Previously published guidelines are available that provide comprehensive recommendations for detecting and preventing healthcare-associated infections (HAIs). The intent of this document is to highlight practical recommendations in a concise format to assist acute care hospitals in implementing and prioritizing strategies to prevent ventilator-associated pneumonia (VAP) and other ventilator-associated events (VAEs) and to improve outcomes for mechanically ventilated adults, children, and neonates. This document updates "Strategies to Prevent Ventilator-Associated Pneumonia in Acute Care Hospitals," published in 2008. This expert guidance document is sponsored by the Society for Healthcare Epidemiology of America (SHEA) and is the product of a collaborative effort led by SHEA, the Infectious Diseases Society of America (IDSA), the American Hospital Association (AHA), the Association for Professionals in Infection Control and Epidemiology (APIC), and The Joint Commission, with major contributions from representatives of a number of organizations and societies with content expertise. The list of endorsing and supporting organizations is presented in the introduction to the 2014 updates.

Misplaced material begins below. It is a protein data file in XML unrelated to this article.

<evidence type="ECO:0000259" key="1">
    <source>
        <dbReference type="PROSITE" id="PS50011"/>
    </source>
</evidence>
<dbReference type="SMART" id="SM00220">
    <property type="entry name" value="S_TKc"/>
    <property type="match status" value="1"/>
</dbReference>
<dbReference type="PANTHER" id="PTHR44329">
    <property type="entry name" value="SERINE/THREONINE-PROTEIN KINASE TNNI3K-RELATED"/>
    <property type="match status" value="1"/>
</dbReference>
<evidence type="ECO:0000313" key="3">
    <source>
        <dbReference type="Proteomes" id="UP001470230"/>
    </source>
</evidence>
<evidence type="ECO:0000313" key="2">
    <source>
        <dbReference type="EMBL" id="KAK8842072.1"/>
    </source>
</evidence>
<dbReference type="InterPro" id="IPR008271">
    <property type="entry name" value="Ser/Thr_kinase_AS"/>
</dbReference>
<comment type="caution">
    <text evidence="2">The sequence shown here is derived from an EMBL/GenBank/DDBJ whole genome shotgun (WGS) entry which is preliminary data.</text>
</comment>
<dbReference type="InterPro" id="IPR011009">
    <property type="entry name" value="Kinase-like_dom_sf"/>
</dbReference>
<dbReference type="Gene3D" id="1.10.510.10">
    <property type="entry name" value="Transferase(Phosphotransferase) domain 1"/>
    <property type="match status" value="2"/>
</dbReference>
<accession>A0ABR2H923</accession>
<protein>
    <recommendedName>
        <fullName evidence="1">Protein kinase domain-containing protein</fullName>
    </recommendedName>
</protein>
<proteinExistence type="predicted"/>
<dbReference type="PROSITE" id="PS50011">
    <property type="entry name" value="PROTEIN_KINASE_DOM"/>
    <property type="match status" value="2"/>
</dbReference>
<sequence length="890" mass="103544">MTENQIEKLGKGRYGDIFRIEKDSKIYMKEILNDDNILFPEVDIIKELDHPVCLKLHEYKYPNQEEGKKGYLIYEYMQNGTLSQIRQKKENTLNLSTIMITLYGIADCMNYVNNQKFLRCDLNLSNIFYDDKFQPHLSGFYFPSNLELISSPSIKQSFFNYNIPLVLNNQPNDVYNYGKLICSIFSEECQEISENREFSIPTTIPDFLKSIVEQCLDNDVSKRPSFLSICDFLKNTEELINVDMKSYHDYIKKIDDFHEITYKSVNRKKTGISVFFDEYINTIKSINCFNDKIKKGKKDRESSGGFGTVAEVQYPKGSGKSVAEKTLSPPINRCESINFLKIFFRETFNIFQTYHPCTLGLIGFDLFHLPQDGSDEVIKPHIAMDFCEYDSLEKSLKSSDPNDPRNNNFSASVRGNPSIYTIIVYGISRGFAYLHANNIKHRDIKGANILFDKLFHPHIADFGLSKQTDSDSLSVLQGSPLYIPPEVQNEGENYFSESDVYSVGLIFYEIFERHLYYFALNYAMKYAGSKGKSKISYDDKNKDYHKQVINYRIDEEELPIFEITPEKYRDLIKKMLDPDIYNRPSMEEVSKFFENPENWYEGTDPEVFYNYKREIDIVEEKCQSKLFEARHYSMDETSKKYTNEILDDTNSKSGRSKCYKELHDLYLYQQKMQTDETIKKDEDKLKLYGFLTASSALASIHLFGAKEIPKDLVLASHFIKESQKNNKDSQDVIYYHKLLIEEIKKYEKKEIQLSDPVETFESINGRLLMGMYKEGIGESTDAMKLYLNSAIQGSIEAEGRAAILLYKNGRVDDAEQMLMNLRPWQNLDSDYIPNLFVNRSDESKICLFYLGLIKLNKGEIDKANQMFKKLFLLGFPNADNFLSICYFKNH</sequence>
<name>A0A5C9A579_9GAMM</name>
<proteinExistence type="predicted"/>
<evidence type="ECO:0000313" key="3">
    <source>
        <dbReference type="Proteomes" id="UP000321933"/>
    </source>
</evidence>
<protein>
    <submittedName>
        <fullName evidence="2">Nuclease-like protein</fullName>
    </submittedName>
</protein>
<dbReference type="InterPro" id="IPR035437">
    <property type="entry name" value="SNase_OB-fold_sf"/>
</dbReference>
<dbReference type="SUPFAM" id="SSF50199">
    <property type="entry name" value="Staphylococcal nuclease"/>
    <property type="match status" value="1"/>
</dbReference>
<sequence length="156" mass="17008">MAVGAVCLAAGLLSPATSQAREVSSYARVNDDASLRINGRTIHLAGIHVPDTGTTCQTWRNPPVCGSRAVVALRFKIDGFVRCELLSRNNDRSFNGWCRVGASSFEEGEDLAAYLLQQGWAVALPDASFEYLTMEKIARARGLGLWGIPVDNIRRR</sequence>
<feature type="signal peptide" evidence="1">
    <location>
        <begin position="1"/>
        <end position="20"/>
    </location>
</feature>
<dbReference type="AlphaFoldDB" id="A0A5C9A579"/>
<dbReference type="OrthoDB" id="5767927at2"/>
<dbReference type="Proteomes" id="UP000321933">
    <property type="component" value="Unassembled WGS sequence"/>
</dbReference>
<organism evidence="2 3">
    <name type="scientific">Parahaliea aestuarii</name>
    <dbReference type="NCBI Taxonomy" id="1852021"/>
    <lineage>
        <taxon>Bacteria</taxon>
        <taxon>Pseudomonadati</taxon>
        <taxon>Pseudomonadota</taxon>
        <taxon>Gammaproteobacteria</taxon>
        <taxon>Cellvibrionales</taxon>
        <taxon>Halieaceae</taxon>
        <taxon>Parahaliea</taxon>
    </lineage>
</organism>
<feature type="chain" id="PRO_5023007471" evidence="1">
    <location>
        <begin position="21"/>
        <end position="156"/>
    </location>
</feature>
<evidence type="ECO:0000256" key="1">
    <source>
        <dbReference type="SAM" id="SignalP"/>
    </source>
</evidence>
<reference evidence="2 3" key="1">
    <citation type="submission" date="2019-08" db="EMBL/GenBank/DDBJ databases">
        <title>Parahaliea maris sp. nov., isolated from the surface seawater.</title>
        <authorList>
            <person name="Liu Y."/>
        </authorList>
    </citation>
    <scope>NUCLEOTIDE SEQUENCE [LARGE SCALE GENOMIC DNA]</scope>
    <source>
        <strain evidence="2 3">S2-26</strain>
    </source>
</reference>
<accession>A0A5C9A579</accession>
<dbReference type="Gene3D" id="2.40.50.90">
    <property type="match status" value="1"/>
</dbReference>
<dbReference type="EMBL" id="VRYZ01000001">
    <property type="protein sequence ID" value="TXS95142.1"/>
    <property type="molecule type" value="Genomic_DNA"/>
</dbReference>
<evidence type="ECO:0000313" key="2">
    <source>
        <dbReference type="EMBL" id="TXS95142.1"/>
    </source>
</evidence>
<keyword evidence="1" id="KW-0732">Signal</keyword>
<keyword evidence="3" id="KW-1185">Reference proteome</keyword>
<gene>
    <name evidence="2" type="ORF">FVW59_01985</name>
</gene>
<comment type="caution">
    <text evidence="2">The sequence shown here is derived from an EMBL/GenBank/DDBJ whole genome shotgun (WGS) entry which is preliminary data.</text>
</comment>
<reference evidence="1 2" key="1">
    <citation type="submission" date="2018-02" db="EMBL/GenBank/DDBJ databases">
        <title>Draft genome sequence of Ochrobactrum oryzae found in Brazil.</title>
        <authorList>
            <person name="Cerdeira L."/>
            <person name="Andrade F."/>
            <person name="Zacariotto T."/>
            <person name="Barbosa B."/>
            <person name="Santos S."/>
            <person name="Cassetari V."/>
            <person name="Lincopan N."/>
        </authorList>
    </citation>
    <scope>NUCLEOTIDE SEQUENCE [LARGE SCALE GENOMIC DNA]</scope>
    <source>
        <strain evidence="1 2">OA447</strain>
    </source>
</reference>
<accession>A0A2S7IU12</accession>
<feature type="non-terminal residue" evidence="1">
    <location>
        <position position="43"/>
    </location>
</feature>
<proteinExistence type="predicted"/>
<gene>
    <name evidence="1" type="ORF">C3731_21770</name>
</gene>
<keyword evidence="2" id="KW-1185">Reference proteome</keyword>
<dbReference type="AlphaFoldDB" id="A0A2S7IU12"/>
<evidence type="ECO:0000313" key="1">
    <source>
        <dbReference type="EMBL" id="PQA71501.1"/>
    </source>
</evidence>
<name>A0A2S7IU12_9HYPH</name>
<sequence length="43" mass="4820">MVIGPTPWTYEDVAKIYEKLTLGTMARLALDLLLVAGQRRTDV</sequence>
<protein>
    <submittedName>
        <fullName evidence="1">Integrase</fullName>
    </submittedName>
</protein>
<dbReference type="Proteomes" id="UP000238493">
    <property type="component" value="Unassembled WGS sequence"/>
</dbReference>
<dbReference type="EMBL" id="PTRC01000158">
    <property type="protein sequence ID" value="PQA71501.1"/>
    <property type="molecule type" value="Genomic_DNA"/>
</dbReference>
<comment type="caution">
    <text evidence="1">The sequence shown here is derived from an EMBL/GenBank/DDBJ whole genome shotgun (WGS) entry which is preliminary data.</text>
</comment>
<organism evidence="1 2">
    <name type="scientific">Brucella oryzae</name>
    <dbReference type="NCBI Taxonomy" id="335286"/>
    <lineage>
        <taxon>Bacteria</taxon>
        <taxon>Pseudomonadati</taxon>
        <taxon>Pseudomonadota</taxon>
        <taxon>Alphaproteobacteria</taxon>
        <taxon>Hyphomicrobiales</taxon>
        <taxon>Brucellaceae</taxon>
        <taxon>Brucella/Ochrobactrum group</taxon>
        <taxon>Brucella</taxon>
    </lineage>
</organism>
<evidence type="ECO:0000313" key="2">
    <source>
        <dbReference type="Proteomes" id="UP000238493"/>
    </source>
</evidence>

Squalor is an epiphenomenon associated with a range of medical and psychiatric conditions. People living in squalor are not well described in the literature, and prior work has indicated that up to 50% do not have a psychiatric diagnosis. Squalor appears to be linked with neuropsychological deficits suggestive of the presence of impaired executive function. We present a case series of people living in squalor that examines their neuropsychological assessment and diagnosis.
Clinicians from local health networks were invited to submit neuropsychological reports of patients living in squalor. These selected reports were screened to ensure the presence of squalor and a comprehensive examination of a set of core neuropsychological domains. Assessments were included if basic attention, visuospatial reasoning, information processing speed, memory function, and executive function were assessed.
Sixty-nine neuropsychological reports were included. Sixty-eight per cent of the group underwent neuropsychological assessments during an inpatient admission. For participants where it was available (52/69), the mean Mini-Mental State Examination score was 25.29 (SD = 3.96). Neuropsychological assessment showed a range of cognitive impairment with nearly all the participants (92.75%) found to have frontal executive dysfunction. One person had an unimpaired neuropsychological assessment. Results indicated that dorsolateral prefrontal rather than orbitofrontal functions were more likely to be impaired. Vascular etiology was the most common cause implicated by neuropsychologists.